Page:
The author very fittingly dedicates several inspirational chapters paying tribute to a few of the many warriors of Pakistan Army who oblivious of the dynamics of politics and higher military command served their country and wrote tales of exemplary valour. Often despite being faced with the oddest of odds. The story of Captain Karnal Sher Khan Shaheed being narrated in detail for the first time by an established military biographer is a valuable read. One would have however expected a more thorough profile from the writer who has previously authored a celebrated biography of a Nishan-i-Haider recipient as ‘Faateh Saboona’ on the life of Major Shabbir Sharif Shaheed. Although addressing a serious subject he lives up to his signature humorous and suave expression. The reader finds of particular interest several portions that incite smiles. Like the strangely brave case of Major Tariq Mahmood’s sudden nap while indulged in direct intense firing with the enemy closing in few hundred yards ahead. Or using the phrase ‘…another feather in his already feathered cap’ for an allegedly over-ambitious Major General in an amusing reference to the vibrantly plumed beret of the Punjab regiment. Meanwhile reproduction of a letter from an Indian Lt Col handed over to Pakistan along with the body of Captain Imtiaz Malik Shaheed raises goose-bumps and is a tribute to the profession of arms and the bond men in uniform share regardless of the side.
The concluding chapter titled ‘The longest day’ covers the author’s experiences on 12 October 1999 while he was serving at the V Corps, Karachi as Deputy Director ISPR. His eye witness account of the day the Pakistani nation witnessed movie-like situations unfold when the Prime Minister ordered the COAS General Musharraf’s flight from Colombo to be refused landing at Karachi as scheduled is an action thriller. What followed is no secret, however the workings of the generals involved, revelations regarding everyone’s back-saving tactics which resulted in the swift coup undoubtedly adds a new dimension to the story of 12 October. A profile of the mysterious Lt Gen Ziauddin Ahmed who was handpicked by Nawaz Sharif as General Musharraf’s replacement in his obviously bizarre move which had surprised his own officials, and the step by step actions till the middle of the night when the COAS eventually addressed the clueless nation makes exciting reading.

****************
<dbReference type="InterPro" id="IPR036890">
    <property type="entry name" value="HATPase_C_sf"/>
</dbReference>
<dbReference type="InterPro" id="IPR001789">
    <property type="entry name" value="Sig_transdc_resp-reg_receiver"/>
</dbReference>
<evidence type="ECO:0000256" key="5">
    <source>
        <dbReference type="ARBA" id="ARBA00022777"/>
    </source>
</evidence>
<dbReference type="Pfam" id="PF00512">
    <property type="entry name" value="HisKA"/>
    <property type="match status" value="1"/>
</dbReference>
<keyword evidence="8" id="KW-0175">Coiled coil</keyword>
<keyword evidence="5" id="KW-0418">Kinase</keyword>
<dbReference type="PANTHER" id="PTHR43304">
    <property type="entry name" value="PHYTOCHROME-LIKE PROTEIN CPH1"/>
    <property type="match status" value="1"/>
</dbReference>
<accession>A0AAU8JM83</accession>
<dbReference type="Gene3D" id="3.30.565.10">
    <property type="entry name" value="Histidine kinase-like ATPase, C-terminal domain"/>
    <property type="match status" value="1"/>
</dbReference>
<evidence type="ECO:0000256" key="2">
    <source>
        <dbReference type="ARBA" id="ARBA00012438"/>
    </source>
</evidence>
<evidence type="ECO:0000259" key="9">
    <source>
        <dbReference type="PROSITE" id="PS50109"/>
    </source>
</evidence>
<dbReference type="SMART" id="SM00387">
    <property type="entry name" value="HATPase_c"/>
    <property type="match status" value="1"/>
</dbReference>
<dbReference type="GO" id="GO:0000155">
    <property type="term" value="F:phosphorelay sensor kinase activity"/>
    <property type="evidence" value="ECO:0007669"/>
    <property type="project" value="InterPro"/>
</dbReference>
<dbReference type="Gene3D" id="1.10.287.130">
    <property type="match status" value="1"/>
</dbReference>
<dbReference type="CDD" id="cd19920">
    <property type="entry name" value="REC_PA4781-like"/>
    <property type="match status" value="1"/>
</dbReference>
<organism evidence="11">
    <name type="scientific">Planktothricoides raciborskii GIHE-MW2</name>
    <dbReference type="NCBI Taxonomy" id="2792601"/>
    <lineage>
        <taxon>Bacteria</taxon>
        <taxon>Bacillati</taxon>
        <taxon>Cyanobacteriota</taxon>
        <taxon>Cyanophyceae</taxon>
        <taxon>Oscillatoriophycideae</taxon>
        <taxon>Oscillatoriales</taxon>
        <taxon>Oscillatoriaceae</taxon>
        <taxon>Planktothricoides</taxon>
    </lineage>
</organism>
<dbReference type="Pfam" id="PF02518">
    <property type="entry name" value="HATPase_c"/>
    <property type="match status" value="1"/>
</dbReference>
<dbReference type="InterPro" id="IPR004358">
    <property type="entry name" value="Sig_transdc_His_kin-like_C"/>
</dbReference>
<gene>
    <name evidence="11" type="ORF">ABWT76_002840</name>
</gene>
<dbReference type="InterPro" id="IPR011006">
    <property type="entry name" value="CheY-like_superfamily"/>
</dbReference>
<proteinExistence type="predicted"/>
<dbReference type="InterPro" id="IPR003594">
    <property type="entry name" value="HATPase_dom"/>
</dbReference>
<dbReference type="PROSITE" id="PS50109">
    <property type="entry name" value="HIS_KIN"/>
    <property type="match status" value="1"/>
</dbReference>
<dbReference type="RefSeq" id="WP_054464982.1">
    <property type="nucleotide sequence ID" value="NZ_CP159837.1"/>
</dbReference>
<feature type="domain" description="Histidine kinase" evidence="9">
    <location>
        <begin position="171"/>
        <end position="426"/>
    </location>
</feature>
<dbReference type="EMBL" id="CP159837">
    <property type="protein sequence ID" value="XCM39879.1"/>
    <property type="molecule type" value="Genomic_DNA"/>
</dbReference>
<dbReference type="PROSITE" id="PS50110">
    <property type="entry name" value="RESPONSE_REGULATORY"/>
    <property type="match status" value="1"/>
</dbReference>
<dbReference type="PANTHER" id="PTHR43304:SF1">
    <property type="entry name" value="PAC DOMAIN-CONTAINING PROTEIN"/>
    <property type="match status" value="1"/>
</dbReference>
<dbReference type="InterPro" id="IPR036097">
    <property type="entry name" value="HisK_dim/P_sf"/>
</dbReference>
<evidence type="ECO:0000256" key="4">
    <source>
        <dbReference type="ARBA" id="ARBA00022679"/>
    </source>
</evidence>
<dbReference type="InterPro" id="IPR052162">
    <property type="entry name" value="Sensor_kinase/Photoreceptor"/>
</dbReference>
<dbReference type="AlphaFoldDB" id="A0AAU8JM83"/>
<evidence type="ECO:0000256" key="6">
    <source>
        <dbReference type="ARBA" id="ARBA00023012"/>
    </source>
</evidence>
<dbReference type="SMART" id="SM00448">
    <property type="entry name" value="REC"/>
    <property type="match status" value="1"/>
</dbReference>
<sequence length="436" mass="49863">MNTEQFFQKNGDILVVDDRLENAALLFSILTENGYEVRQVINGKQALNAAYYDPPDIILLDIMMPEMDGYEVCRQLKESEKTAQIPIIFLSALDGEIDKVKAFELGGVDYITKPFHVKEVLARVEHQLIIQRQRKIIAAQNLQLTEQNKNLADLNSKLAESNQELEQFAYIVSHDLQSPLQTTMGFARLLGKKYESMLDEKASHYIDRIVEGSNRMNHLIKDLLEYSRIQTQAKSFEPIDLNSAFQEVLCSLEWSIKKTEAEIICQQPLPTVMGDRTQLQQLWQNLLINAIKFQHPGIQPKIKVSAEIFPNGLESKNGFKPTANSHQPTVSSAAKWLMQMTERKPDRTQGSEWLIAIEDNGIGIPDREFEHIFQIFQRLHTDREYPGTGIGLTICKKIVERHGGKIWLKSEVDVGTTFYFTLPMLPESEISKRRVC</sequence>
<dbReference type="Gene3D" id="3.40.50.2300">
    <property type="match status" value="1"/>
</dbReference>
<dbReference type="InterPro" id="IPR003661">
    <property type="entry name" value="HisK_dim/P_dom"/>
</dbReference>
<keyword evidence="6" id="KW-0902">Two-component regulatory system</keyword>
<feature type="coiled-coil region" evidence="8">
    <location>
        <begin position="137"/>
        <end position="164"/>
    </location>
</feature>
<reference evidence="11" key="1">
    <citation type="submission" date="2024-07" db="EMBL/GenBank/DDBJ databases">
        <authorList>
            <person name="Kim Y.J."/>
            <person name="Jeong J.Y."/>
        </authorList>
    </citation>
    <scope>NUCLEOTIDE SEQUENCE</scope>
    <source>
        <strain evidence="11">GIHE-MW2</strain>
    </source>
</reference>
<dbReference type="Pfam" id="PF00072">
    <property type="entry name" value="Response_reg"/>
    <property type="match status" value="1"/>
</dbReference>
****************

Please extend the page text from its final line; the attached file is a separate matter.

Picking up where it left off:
It is the first time Colonel (retd) Ashfaq Hussain has penned a book in English along with its Urdu version aptly titled in sync with his ‘Gentlemen’ series as ‘Gentlemen Astaghfirullah’. He has clearly declared the Kargil adventure a ‘blunder’ and the title ‘Witness to Blunder’ is out of apparent inspiration from another book from the 1970s narrating the story of another such ‘blunder’. ‘Witness to Surrender’ was also authored by an Army officer, Brigadier Siddiq Salik Shaheed, who narrated his experiences as an ISPR Major stationed at Dhaka in December 1971. ‘Witness to Blunder’ however is supposed to be a far less gloomy narrative, since thankfully enough, neither did the nation get amputated nor was the author taken POW.
This review was published in Dawn ‘Books & Authors’ on Sunday, 1 March 2009.